The expert consultation identified several areas in which it recommended the expert drafting group should focus particular attention in completing the risk assessment. These included the introduction of Campylobacter in poultry flocks, the application of specific interventions in poultry processing plants and the preparation of meals outside the home. Furthermore, it recommended that FAO and WHO identify means of validating the model when completed.

The expert consultation noted that risk management questions posed by the CCFH in relation to Campylobacter spp. in broiler chickens were identical to those formulated for Salmonella spp. in broiler chickens. However, due to the significant differences between these two pathogens the consultation felt that the preparation of a risk profile prior to the formulation of the risk management questions could have focused these questions to better address the particularities of Campylobacter.


The expert consultation accepted the logic of using an available model (that of Vibrio parahaemolyticus in United States oysters) as the basis for the development of globally applicable models for the same organism in oysters and other seafood products, and for its extension to other Vibrio spp.. It was stressed that appropriate data from a number of countries needed to be included in order to achieve this.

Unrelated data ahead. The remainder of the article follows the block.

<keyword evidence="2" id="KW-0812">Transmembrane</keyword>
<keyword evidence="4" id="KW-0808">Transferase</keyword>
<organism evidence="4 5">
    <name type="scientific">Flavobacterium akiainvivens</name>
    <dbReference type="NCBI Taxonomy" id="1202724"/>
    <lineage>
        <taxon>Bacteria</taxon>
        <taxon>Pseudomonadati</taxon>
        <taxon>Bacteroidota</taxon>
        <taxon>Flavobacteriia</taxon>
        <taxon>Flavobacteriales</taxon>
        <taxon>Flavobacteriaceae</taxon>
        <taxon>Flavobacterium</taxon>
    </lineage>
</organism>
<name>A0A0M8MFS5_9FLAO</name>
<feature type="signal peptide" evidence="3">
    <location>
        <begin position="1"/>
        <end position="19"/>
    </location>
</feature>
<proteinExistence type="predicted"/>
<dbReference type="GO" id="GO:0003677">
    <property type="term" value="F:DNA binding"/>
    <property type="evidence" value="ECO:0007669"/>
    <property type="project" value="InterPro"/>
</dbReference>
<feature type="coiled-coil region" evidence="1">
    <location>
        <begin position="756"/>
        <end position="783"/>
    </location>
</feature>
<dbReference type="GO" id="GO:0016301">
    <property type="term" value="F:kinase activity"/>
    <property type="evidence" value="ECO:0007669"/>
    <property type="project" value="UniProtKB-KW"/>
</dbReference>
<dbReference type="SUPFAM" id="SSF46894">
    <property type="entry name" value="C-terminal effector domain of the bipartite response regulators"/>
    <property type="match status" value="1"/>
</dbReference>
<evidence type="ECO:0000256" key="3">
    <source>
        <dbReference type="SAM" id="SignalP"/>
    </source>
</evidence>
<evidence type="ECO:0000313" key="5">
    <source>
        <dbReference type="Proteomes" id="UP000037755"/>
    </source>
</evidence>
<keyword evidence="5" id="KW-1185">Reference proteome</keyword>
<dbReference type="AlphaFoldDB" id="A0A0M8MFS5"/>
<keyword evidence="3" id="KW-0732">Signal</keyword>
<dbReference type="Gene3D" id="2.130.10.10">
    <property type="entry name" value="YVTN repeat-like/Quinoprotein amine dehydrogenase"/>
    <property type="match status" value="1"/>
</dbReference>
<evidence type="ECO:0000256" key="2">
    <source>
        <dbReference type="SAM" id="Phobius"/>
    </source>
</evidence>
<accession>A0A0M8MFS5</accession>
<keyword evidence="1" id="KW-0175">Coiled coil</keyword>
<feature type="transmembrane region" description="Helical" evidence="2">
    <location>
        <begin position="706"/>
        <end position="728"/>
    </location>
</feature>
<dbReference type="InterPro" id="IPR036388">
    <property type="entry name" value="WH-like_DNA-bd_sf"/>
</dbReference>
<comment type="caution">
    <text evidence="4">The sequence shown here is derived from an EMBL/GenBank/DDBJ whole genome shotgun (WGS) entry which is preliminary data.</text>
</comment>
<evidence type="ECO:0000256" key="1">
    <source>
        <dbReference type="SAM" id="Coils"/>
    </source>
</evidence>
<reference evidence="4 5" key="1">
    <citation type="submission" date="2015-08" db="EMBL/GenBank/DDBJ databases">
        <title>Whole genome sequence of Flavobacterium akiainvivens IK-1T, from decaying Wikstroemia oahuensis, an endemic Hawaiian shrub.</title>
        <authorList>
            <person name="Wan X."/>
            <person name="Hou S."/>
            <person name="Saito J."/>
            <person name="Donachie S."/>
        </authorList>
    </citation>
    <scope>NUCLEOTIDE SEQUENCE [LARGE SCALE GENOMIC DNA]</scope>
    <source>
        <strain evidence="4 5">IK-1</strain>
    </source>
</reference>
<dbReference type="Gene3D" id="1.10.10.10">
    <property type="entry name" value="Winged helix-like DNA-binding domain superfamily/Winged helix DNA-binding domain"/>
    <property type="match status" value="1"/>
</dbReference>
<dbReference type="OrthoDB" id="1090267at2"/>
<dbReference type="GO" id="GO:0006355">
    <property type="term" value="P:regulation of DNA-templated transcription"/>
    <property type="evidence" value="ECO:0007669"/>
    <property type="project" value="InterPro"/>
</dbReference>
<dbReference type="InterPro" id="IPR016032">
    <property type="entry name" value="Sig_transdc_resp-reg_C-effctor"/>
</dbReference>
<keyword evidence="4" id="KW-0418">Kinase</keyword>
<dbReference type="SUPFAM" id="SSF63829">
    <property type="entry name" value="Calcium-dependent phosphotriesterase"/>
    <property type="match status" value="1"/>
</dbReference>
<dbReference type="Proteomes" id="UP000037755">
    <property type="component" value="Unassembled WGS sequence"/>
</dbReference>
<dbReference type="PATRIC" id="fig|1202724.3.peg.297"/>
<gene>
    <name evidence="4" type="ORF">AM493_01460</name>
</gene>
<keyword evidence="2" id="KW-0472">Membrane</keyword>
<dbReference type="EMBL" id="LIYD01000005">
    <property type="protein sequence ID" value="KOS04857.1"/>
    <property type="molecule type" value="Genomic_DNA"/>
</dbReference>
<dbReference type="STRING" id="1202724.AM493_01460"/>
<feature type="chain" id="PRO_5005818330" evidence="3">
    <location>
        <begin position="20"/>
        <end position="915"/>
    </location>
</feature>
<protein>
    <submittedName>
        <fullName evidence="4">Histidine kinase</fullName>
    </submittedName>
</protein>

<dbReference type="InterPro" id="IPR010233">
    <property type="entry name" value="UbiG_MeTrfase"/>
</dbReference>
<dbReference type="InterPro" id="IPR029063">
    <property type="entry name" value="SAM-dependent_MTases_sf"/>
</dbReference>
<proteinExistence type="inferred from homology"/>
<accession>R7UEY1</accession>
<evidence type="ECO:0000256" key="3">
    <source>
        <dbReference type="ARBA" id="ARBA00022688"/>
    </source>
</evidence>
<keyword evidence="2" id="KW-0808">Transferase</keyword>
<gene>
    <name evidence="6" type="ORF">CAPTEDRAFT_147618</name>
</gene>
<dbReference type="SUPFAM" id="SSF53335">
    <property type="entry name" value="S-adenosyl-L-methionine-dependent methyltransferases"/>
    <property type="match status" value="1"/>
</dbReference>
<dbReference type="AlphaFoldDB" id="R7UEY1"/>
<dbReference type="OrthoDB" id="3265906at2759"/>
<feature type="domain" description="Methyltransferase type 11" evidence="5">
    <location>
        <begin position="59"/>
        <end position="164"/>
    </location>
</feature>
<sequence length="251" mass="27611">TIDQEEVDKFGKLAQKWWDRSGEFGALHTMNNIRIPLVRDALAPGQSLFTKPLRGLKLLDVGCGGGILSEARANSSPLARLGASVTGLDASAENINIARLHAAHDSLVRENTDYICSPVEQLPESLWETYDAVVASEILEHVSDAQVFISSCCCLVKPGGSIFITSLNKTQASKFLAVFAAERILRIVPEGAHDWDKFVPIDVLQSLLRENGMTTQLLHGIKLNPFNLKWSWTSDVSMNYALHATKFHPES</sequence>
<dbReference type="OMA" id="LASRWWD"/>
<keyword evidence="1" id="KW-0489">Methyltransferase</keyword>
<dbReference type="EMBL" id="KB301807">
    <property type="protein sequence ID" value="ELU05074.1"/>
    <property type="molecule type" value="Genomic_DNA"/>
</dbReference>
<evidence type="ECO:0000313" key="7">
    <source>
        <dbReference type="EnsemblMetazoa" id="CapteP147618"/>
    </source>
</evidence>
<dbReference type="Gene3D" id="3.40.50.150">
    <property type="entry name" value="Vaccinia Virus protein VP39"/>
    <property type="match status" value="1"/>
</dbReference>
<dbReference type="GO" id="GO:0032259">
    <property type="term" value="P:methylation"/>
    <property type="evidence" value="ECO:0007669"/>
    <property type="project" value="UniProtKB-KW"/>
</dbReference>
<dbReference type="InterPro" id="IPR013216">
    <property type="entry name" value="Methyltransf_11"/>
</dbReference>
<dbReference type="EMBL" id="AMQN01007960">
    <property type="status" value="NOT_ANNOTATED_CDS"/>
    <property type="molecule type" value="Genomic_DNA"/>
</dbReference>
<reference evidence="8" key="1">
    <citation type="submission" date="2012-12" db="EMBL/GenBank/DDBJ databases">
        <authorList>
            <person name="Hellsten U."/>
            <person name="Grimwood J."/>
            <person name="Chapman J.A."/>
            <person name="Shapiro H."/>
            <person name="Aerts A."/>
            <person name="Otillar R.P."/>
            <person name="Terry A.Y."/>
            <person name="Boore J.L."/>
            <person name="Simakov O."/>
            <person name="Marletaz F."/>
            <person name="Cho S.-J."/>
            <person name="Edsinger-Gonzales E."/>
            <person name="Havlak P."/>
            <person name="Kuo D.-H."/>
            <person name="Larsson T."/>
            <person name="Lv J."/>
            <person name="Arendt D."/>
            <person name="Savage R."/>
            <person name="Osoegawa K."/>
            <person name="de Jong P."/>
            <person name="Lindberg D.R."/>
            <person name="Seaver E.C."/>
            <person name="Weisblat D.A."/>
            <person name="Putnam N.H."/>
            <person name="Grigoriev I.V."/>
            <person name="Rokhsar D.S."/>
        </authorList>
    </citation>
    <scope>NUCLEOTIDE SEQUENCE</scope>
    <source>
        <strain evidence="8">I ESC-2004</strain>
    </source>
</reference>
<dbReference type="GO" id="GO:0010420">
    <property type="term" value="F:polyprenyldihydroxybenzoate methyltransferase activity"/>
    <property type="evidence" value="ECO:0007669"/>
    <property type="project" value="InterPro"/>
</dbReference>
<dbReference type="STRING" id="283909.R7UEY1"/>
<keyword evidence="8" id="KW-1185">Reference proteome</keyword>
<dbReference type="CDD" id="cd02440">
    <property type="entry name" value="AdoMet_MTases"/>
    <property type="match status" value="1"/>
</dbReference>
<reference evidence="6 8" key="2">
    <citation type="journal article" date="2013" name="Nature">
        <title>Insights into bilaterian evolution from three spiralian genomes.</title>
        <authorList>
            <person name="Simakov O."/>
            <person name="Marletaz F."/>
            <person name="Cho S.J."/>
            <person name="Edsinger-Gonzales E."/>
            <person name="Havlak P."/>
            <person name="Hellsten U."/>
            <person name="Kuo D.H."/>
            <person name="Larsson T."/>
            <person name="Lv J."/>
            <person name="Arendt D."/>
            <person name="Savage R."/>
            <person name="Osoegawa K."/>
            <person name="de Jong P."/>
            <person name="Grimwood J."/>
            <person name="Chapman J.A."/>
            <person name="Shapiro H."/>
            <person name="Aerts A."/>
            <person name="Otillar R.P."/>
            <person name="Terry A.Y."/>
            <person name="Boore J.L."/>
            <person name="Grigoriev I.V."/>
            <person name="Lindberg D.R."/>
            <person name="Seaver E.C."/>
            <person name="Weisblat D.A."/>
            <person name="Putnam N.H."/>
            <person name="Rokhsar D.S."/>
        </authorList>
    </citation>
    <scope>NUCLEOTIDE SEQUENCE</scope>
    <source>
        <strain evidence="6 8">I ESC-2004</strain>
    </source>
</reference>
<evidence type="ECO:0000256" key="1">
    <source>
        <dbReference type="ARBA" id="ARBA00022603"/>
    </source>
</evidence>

The expert consultation noted that appropriate data were needed in order to include differences in seafood consumption and preparation patterns, aquaculture and harvesting practices as well as biological effects introduced by different species of shellfish, crustacea and fish in the model. These were in addition to the more readily identifiable variables of water and air temperature, water salinity, prevalence and number of pathogenic vibrios in the environment and the proportion of strains presumed to be pathogenic.

It was noted that only example mitigations had been included in the model for V. parahaemolyticus in oysters in order to demonstrate the way in which these could be incorporated. There was a need for the risk managers to identify the various mitigations that should be included. It might not be necessary to have comprehensive models in order to identify the relative effects of different intervention strategies.

The expert consultation recognized the considerable resources needed for completion of the four separate Vibrio risk assessments identified to date and the difficulty of completing all of these to a satisfactory standard in the identified timeframe. There was a need to review the work involved and resources available and for the CCFH to identify which of the assessments were of greatest importance.